The Pennsylvania Railroad (PRR), which was headquartered in Philadelphia, acquired tunnel rights from the Schuylkill River to 15th Street from the city of Philadelphia in return for land that the city needed to construct the Benjamin Franklin Parkway. This allowed the company to build both Suburban Station and the 30th Street Station,[3] which replaced Broad Street Station as the latter was too small. Broad St. Station was a stub-end terminal in Center City and through trains had to back in and out, and the company wanted a location which would accommodate trains between New York City and Washington. D.C. Broad St. Station also handled a large commuter operation, which the new underground Suburban Station was built to handle. (Because of the Depression and World War II, Broad St. Station didn't close until 1952.)[4]

The Chicago architectural firm of Graham, Anderson, Probst and White, the successor to D.H. Burnham & Company,[3] designed the structure, originally known as Pennsylvania Station–30th Street in accord with the naming style of other Pennsylvania Stations. Its design was influenced by the Northeast Corridor electrification that allowed trains to pass beneath the station without exposing passengers to soot as steam engines of earlier times had. The station had a number of innovative features, including a pneumatic tube system, an electronic intercom, and a reinforced roof with space for small aircraft to land,[5] and contained a mortuary, a chapel and more than 3,000 square feet of hospital space.[3]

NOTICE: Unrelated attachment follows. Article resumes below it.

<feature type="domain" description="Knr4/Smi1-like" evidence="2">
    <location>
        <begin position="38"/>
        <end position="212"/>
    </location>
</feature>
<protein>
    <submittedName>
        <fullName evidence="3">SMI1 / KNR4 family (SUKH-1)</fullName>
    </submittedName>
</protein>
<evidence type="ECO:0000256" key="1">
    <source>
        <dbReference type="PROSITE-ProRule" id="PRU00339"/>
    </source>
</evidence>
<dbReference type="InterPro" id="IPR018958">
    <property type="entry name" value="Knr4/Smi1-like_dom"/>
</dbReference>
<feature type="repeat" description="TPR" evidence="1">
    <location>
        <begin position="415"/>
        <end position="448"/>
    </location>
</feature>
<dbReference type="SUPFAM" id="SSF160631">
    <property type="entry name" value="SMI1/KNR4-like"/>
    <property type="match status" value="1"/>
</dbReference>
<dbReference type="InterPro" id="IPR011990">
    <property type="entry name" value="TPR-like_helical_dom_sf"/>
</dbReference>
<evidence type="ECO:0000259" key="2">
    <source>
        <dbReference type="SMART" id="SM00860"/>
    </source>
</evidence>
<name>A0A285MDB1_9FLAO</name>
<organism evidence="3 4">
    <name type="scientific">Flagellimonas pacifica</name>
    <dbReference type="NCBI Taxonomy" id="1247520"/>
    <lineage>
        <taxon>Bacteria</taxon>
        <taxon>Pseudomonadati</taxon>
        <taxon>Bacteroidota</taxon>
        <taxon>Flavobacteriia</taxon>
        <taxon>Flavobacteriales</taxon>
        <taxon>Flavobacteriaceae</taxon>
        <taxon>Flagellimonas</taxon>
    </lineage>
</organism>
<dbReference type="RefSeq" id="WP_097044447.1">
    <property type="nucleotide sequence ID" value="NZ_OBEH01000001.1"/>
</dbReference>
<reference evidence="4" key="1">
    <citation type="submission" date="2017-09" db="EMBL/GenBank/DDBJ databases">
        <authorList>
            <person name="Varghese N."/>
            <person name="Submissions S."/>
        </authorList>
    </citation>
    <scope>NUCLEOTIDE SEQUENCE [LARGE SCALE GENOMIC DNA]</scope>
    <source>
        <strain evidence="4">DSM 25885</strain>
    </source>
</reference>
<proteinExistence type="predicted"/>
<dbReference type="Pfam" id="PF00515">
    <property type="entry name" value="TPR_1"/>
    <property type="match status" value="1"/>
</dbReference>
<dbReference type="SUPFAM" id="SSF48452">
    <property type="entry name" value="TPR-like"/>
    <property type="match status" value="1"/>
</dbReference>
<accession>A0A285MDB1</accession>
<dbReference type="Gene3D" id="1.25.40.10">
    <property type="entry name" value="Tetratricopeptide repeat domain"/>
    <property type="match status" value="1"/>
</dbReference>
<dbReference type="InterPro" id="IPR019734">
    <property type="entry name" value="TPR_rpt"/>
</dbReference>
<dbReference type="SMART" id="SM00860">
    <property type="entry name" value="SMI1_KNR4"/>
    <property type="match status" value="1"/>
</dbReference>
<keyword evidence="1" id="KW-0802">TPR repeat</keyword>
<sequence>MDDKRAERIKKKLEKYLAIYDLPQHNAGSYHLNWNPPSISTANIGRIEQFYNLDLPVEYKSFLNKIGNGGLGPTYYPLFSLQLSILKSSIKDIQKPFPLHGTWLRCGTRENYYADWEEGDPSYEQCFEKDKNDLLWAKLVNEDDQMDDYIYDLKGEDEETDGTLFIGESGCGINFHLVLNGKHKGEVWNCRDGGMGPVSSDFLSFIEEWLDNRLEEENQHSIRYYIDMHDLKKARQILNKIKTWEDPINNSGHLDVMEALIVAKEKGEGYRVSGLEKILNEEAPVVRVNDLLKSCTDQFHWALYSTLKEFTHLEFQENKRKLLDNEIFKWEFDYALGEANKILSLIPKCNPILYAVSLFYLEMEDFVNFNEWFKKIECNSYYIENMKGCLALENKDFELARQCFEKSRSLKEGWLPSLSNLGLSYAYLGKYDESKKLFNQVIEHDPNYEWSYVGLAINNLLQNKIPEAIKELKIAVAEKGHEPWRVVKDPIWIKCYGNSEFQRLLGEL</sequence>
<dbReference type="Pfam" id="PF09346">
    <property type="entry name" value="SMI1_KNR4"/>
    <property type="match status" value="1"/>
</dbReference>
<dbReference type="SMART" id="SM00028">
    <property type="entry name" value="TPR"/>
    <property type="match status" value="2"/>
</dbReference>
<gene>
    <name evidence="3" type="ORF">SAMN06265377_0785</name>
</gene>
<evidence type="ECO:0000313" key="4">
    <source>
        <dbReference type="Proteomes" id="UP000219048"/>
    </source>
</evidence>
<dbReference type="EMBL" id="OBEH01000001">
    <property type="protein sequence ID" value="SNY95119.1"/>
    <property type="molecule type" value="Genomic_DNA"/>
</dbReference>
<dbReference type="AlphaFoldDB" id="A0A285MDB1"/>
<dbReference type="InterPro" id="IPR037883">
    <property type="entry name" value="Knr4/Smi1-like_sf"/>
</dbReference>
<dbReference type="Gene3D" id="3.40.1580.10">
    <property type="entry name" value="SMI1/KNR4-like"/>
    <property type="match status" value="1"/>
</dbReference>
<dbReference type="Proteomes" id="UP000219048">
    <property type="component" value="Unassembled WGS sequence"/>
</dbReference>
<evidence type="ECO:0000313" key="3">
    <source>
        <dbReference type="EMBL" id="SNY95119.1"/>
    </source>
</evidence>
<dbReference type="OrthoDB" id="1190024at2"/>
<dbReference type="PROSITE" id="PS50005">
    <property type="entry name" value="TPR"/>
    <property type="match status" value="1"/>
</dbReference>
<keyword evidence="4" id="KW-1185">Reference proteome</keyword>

Construction began in 1927 and the station opened in 1933, starting with two platform tracks.[6] The vast waiting room is faced with travertine and the coffered ceiling is painted gold, red and cream. The building's exterior has columned porte-cocheres on the west and east facade, and shows a balance between classical and modern architectural styles.[3]

"Ben Franklin Station"

In 2005, Philadelphia-based Pew Charitable Trust asked Amtrak to change the name of 30th Street Station to "Ben Franklin Station"[7] as part of the celebration of Ben Franklin's 300th birthday in January 2006. The cost of replacing signs at the station was estimated at $3 million.

In January, Philadelphia Mayor John Street threw his support behind the name change, but others had mixed reactions to the proposal. Pennsylvania Governor Ed Rendell, a former mayor of Philadelphia, was lukewarm, while Amtrak officials worried that a "Ben" station could be confused with its other three "Penn" stations.[8] On January 25, 2006, Pew abandoned the campaign, giving no reason.[8]